External Conflict


Romeo and Juliet is a play written by William Shakespere. The play is a tragedy about two lovers from two rivaling families. A theme that people should not let there emotions control them occurs throughout the writting. This theme is shown by

Romeo marrying Juliet, killing Tybalt, killing Paris, and killing himself.

Romeo and Juliet marry

In scene six of act two, Romeo declares, "Then love-devouring death do what he dare, it is enough I may but call her mine."(p.1040, l.6-7) In this quote, Romeo is speaking with Friar Laurence, telling him about his love of Juliet. Romeo, who met Juliet one day ago, wants to spend the rest of his life with her. Romeo feels that Juliet is the love of his life, even though he barely knows her.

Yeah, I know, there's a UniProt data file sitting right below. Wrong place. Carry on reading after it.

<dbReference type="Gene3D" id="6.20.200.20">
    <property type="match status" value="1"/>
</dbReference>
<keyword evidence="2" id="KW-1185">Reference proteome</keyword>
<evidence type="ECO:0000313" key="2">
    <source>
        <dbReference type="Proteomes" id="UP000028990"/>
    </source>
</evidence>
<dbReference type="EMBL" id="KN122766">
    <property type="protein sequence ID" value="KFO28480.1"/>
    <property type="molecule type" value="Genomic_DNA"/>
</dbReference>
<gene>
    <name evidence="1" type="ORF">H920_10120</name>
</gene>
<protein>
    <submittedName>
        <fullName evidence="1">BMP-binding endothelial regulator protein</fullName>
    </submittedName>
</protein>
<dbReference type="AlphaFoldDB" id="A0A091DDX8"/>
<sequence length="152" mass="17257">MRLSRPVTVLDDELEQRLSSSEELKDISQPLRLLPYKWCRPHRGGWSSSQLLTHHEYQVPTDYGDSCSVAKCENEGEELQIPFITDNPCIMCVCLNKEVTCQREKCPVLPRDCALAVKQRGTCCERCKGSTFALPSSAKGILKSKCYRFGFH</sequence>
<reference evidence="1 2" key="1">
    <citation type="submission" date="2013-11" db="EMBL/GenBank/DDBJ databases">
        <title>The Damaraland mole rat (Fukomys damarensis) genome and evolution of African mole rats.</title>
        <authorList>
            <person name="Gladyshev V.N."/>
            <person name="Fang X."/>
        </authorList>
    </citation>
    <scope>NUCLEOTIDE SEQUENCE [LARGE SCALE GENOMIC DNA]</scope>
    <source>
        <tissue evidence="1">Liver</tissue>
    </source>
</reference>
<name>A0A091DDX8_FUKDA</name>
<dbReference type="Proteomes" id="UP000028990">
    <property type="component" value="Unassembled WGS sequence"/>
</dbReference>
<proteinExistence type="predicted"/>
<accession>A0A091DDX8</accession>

Romeo kills Tybalt

In act three, scene 1, Benvolio says, "There lies a man, slain by young Romeo."(p.1050, l.155) Benvolio is telling the prince that Tybalt has been killed by Romeo. Romeo let his anger get the best of him, because Tybalt killed his best friend Mercutio, and he kills Tybalt in a duel.

Romeo kills paris

In scene two of act five, Paris cries, "O, I am slain! If thou be merciful, open the tomb and lay me with Juliet."(p.1093, l.75-76) In the text, Paris is dying because Romeo stabbed him near the tomb where Juliet is. Romeo kills Paris because Paris provokes his rage.

Romeo kills himself

In the same scene, Romeo stated, "Thy drugs are quick. Thus with a kiss I die."(p.1096, l.123) In the moment, Romeo is talking to himself. He Just discovered that his true love has died, or so he thinks, and he decides to drink a deathly potion. Romeo believed that suicide was the only option.